Films & Filmmakers for Tales of the Silk Road Lebanon

Vogue Beirut, Dir. Helene Dancer, 2018

Bagri Foundation and Shorts On Tap is pleased to present Chapter Two of our Tales of the Silk Road series focusing on Lebanon.

It will take place on Monday, 25 February at Rich Mix, 35-47 Bethnal Green Rd, London E1 6LA from 7pm.

Join us on a thoughtful exploration of Lebanese contemporary culture through film and music. ‘Tales of the Silk Road’ is a new cross-art series of events which started in Autumn 2018 and continues throughout 2019.

Presented across multiple venues in London, the events focus not only on the short films and documentaries of specific countries the Middle East, but also on their culture, art and traditions, expanding on the ideas presented through in-conversations with the filmmakers and special guests. View the trailer here. 

Tickets: https://goo.gl/bfZHvs:

The events are held quarterly in the most vibrant, culturally diverse areas of London: Shoreditch and the West End. The countries featured in the series are Turkey, Lebanon, Syria and Jordan.

The second Chapter of the series is an extraordinary programme of works exploring, depicting and deciphering Lebanon through the eyes of its filmmaking talent. Event featuring Q&As with attending filmmakers as part of a panel discussion with special guests and music. Hosted by presenter, writer and producer Nasri Atallah.

The films will be followed by an in-conversation with Directors Mounia Akl, Helene Dancer, Marc Hardman, Ethan Jahan, and Lara Zeidan, with guest speaker Dr Claire Louise Launchbury and the evening’s host Nasri Atallah.

Event curated by Bagri Foundation & Shorts On Tap.

Doors open at 7pm.

Film screenings start at 7:45pm.

Q&A and panel discussion start at 9:45pm.

The show ends approximately at 11pm.

Film programme:

The Oak Tree, 23mins, 2018, Directed by Ethan Jahan.

In a peaceful village in the mountains of Lebanon, Fadel makes a living from crafting canes for the elderly villagers. After a client places an order, he heads to the forest and finds the perfect branch on an isolated oak tree. However, it is not yet ready to cut so he marks it with a scarf and decides to return later. After a few weeks, he returns to discover that the oak tree has been turned into a religious shrine for the villagers. Intrigued and confused, Fadel remains determined to cut the branch and deliver the cane to his client. Will he get his branch or will the villagers stand in his way?

Submarine, 21 mins, 2015, Directed by Mounia Akl

Under the imminent threat of Lebanon’s garbage crisis, Hala, a wild child, is the only one to refuse evacuation, clinging to whatever remains of home. As family and friends give up hope and leave, Hala remains attached to the memories of the town as it once was.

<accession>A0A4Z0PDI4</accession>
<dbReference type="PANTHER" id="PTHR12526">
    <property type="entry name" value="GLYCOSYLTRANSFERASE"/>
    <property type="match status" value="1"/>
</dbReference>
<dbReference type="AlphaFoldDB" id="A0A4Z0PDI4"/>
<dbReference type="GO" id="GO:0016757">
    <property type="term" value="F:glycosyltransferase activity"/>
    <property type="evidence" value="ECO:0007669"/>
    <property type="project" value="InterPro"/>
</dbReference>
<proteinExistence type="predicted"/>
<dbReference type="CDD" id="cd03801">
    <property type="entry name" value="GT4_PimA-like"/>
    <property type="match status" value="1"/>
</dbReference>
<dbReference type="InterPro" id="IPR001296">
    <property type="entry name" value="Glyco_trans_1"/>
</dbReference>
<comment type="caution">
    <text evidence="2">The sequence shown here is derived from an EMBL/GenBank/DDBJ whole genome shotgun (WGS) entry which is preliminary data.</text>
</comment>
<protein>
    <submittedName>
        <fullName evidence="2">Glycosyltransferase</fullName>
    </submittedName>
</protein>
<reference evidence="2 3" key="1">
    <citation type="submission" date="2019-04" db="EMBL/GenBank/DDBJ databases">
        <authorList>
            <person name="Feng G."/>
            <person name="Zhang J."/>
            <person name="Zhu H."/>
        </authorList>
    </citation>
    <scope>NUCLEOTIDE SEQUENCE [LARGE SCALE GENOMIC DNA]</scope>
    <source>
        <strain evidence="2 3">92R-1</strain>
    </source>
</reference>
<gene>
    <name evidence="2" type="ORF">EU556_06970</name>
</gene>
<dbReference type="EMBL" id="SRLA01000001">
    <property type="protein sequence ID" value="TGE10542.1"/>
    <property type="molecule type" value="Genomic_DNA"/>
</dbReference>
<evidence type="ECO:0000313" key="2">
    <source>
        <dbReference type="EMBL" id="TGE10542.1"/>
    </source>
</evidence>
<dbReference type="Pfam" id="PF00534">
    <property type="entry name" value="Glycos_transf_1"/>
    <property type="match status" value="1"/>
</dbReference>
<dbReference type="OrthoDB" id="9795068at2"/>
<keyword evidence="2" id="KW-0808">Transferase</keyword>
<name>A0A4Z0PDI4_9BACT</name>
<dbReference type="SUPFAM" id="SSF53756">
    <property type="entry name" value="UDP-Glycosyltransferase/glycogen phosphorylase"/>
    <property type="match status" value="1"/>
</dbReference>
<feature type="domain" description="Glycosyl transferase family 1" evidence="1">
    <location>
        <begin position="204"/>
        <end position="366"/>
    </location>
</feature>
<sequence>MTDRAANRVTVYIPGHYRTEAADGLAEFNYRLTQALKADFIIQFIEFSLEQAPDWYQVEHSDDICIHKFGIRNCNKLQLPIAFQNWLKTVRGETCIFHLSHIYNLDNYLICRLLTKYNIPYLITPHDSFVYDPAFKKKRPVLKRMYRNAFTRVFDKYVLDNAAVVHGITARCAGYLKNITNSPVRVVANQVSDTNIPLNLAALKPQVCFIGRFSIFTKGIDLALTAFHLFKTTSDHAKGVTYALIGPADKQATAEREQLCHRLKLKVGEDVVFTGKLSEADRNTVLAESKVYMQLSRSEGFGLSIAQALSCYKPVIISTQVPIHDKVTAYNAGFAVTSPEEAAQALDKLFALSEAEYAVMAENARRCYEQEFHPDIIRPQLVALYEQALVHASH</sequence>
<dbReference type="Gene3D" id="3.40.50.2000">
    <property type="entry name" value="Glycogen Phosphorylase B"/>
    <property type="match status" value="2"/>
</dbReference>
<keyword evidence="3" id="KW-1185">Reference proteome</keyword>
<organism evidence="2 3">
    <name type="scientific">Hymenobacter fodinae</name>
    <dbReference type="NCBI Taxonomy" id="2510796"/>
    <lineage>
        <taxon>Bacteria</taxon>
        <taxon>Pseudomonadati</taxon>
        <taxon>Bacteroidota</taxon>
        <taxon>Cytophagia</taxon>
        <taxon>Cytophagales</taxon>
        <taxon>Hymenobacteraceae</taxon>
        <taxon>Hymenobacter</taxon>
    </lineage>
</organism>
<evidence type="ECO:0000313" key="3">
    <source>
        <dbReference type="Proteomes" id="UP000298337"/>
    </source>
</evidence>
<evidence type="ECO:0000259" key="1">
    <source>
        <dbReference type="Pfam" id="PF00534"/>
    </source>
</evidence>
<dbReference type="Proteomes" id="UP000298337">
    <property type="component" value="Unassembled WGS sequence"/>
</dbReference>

Salamat from Germany17 mins, 2017, Directed by Una Gunjak and Rami Kodeih

Desperate to escape Lebanon and settle in Europe, Lillo buys himself a Syrian passport and prepares to appropriate the Syrian identity. What he’s not ready for is everything that comes with being a Syrian refugee.

 3 Centimetres9mins, 2018, Directed by Lara Zeidan

Four teenage girls find their friendship put to the test while suspended high above Beirut on a Ferris wheel. As secrets are revealed and tensions rise, this claustrophobic drama culminates in an unexpected confession.

Mother, 10mins, 2015, Directed by Marc Hardman

Lara has always lived in the shadow of her mother. That is, until the morning of one life-changing decision that Lara knows, must be made alone.

White Noise, 17mins, 2017, Directed by Ahmad Ghossein and Lucie La Chimia

Said is doing his first night of duty as a security guard under the bridge in the middle of Beirut. With only a walkie-talkie and a torch, he is trying to take his job seriously. At sunrise, the city will have crushed him.

Vogue Beirut, 8 mins, 2018, Directed by Helene Dancer

In Lebanon, a country where the LGBTQ community still faces extreme discrimination, a scene is emerging that celebrates the identity, flamboyance and passion of its queer community. It’s voguing, a dance style created in New York City in the 80s to create a safe space for LGBTQ people. We meet dancer Hoedy Saad in Beirut to discover how, in the face of adversity, he’s building a vogue scene in the Middle East to fight for freedom.